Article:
Rory McIlroy: Can He Handle His New Life?
Rory McIlroy has entered a whole new world, and the big question is - can he handle it?
Following his record-setting U.S. Open victory back in June, McIlroy's every move has been documented by the world press.
Whether he is bringing the U.S. Open Trophy home to his club in Holywood, Northern Ireland, attending Wimbledon, complaining about the weather conditions at Royal St. George's, breaking up with his former girlfriend Holly Sweeny, or spotted out and about with his apparent new girlfriend,21-year-old Danish tennis star Caroline Wozniacki, it's all big-time news in this day and age of celebrity worship and 24/7 news coverage.
McIlroy has been a U.S. Open Champion for a mere four weeks, and it didn't take a degree in psychology to see that the kid looked mentally exhausted last Sunday afternoon at the Open Championship, which probably contributed to his lapse in judgment when he began criticising the Open Championship for its weather conditions.
“I'm not a fan of golf tournaments that the outcome is predicted so much by the weather. It's not my sort of golf,” McIlroy said last Sunday at Royal St. George’s following his T-25 finish.
“I mean, my game is suited for basically every golf course and most conditions, but these conditions I just don't enjoy playing in really. That's the bottom line. I'd rather play when it's 80 degrees and sunny and not much wind,” McIlroy continued.
Huh? The weather conditions?
Isn't McIlroy from Northern Ireland, where the rain falls sideways far more often than the sun peeks its head out?
Didn't he grow up playing links courses in the wind, rain, hail, ice, etc.?
Heck, I lived in Ireland for three years and the weather at Royal St. George's last week was a picnic when compared to some of the weather you'll see in Northern Ireland.
McIlroy has often been referred to as the next Tiger Woods, which is a bit unreasonable being that he's only won one major and three professional tournaments in his career.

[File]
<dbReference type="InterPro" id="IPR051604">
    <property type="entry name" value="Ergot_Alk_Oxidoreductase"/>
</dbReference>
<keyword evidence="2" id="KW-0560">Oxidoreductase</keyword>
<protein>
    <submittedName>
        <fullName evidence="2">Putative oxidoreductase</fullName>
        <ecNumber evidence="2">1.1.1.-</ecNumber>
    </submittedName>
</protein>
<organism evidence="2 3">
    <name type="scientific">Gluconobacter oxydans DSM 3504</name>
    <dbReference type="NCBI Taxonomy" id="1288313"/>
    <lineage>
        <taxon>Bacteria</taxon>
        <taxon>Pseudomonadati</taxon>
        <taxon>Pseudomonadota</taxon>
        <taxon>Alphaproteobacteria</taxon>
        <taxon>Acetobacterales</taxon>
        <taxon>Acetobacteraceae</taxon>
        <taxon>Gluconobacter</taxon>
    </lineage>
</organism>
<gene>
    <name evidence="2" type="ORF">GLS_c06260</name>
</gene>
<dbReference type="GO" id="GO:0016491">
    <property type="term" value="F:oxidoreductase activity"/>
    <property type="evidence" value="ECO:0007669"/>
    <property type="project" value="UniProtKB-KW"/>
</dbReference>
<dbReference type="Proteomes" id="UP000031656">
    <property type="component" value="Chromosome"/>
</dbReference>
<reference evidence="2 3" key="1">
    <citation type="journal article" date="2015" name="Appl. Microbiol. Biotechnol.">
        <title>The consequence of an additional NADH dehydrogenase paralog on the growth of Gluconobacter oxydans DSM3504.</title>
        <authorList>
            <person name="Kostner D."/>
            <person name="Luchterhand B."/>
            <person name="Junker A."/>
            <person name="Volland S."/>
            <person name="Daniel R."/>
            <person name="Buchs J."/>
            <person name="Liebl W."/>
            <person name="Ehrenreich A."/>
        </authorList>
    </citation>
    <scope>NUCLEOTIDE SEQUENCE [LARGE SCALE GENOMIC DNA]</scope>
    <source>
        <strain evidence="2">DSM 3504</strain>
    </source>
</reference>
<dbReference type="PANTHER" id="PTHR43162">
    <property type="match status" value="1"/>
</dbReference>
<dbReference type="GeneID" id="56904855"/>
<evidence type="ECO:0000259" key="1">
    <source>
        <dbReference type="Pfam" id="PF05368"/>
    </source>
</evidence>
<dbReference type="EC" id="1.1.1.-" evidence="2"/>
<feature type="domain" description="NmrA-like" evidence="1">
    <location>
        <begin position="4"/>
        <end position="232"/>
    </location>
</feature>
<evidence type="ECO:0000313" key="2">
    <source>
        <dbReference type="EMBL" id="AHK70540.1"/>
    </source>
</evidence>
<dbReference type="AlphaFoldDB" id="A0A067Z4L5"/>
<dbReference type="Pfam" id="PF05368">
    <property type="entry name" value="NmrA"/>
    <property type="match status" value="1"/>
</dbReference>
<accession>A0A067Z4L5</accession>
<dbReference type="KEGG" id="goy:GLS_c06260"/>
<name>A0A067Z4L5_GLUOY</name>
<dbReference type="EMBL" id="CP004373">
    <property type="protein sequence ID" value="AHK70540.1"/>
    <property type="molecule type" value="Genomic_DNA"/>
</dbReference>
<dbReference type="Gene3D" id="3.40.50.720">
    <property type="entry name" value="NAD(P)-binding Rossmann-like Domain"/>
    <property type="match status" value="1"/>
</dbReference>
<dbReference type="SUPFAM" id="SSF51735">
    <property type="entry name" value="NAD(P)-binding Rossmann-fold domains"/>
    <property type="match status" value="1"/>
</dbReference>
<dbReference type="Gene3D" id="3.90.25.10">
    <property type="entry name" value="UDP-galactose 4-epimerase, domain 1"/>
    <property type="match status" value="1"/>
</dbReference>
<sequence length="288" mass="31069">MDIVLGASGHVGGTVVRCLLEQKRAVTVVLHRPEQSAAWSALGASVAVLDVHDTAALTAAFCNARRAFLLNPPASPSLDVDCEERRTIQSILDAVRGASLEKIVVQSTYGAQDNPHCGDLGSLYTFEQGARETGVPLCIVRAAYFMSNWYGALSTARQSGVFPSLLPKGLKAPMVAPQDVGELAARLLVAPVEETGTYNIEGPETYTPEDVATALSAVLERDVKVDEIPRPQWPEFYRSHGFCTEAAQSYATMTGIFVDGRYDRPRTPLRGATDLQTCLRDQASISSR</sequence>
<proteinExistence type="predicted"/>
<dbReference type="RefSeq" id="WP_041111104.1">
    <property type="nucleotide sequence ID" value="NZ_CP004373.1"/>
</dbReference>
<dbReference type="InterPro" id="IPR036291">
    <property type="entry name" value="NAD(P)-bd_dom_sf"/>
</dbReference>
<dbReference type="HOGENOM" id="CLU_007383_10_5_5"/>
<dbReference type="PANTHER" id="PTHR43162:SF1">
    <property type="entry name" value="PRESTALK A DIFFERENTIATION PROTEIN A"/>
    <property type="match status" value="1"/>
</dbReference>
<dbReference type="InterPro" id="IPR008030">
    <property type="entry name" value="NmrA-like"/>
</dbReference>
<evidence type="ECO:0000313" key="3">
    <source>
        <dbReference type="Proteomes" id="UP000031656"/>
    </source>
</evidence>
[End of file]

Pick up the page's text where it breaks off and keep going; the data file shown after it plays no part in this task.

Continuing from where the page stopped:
But with that bold comparison also comes Woods' life, which is essentially a life that will play out in a fish bowl for the next 25 years.
Although McIlroy would undoubtedly love to have Woods' record by the time his career is over and done with, would he also like to live through the same level of scrutiny Woods has had to endure for the last 20 years?
Only McIlory can answer that question, but if his first appearance since winning the U.S. Open is anything to go by, this whole uber-celebrity thing is going to take the kid some time to get used to.
In just the past two days, McIlroy's comments about not liking the Open Championship because of the weather conditions made front page/webpage headlines all over the world , and the very next day McIlroy's love life was making its way around the web when he was spotted having dinner in London with Wozniacki.
Rory, welcome to your new life, and for better or for worse, welcome to the fish bowl you will be living in for the next 25 years.
Can you handle it?
The answer to that question will likely determine the level of success McIlroy will experience both on and off the golf course in the coming years.
For more golf news, insight and analysis, check out The Tour Report.
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